Today’s featured photo of the day! The feature is: Radio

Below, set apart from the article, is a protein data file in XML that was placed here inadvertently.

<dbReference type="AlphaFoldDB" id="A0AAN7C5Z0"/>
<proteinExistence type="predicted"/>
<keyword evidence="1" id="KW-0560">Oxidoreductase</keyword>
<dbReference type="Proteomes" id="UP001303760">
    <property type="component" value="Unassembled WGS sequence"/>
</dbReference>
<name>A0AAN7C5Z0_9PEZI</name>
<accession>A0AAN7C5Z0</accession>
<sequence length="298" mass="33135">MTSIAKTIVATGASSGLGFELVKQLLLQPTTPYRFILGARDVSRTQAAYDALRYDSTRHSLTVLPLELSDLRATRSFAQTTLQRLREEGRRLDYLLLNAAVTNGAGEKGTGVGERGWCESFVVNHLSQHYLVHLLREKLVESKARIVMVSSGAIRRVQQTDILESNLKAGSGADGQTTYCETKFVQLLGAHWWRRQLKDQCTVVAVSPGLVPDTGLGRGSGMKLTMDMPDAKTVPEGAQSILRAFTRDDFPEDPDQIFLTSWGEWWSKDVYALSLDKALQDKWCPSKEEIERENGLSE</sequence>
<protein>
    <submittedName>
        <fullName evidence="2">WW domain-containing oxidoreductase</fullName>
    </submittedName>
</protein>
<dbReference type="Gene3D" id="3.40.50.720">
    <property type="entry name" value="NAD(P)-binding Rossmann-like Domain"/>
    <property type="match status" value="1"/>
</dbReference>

For the month of November, I will be featuring radio transmitters and antennae. Here is today’s featured photo, to commemorate with the industry of radio’s 100th anniversary of invention. Here is a photo of a nighttime shot of Downtown from Grant Park including the Sears (Willis) Tower taken from Lakeshore Drive on the Grant Park side. The Sears/Willis Tower always was and is the highest point in the Chicago metro area, coming in at 1,450′, 1,729′ to tip, always had the best VHF transmission in Chicago. Being from the south to west suburbs, the Willis Tower can be seen going south to the highest point in Cook County at the point of the Cook County Forest Preserve on 159th Street near Oak Forest east of Oak Park Avenue. Willis Tower can also be seen in the Homer Glen area at the 12900 W. block of Hadley Road (west on turnpike from Bell Road) south of 167th Street before Bruce Road looking to the northeast. In Lemont, Willis Tower can be seen in the winter months at the 500-600 block of McCarthy Road over and in between the rooftops of houses and again in the 900 block same scenario. Then finally, my last known far point to see the Willis Tower in the suburbs is right on Interstate 88 going eastbound–as soon as you pass the point where you come out on the east side of the Finley Road overpass where the hill shows its crest. All these lookouts are way better viewing in winter months and especially at night. Radio comes in very great on any radio any of these points all the way east to the Willis Tower. All Chicago radio comes in on better antennae on Interstate 88 until the point on the noticeable hill between Hinckley Road and Somonauk Road east of DeKalb. Then going west, NO antennae–no matter how strong in a car, comes in after the noticeable hill near Tower Road way east on Interstate 39 near Malta. This point (Malta) cannot be missed as there are multiple radio antennae at the point because it is on a crest. This is the dividing point from two main markets–the Chicago market and the Rockford market, which are off by .4 MHz, so the signals do not interfere with each other. At this point the radio antennae you see here are all low powered, but high in height. The stations here in the middle of major markets are all at .2 MHz and .6 MHz so the stations from the Chicago market, being low powered do not interfere with either of Chicago or Rockford. I have gone to Rockford many times, so I know the point where you have to change the stations over. The markets are not always exactly circular in diameter, and in fact hills, mountains and other low and high points have all to do with it. This is so true, that the Chicago market is a better signal at the point of Ottawa which is farther west than DeKalb, but also way farther south so the linear mileage is way farther. The reason is that radio always makes it through a corridor, which the I & M Corridor compliments a brief extension of the Chicago market to the west. Deviations like this are all on an elevations map down at the FCC so that there is no change for radio bleed and the directional transmission of radio waves is all perfectly harmonious, so that radio is clean. AM’s high powered stations go several hundred miles at night bouncing off the ionosphere, and still pretty far by day. AM stations that are super low power sometimes still go off the air at night, although this was more common in past days. I like to support not for profit ventures, so I recommend reading the following great website for tips on great radio reception: North Country Public Radio: ARTICLE = Good FM reception tips from Radio Bob, and if you can, please leave a donation. In my final segment, I will go into a history of the Willis Tower and its relationship with the history of it’s inception with radio, and we are running out of November.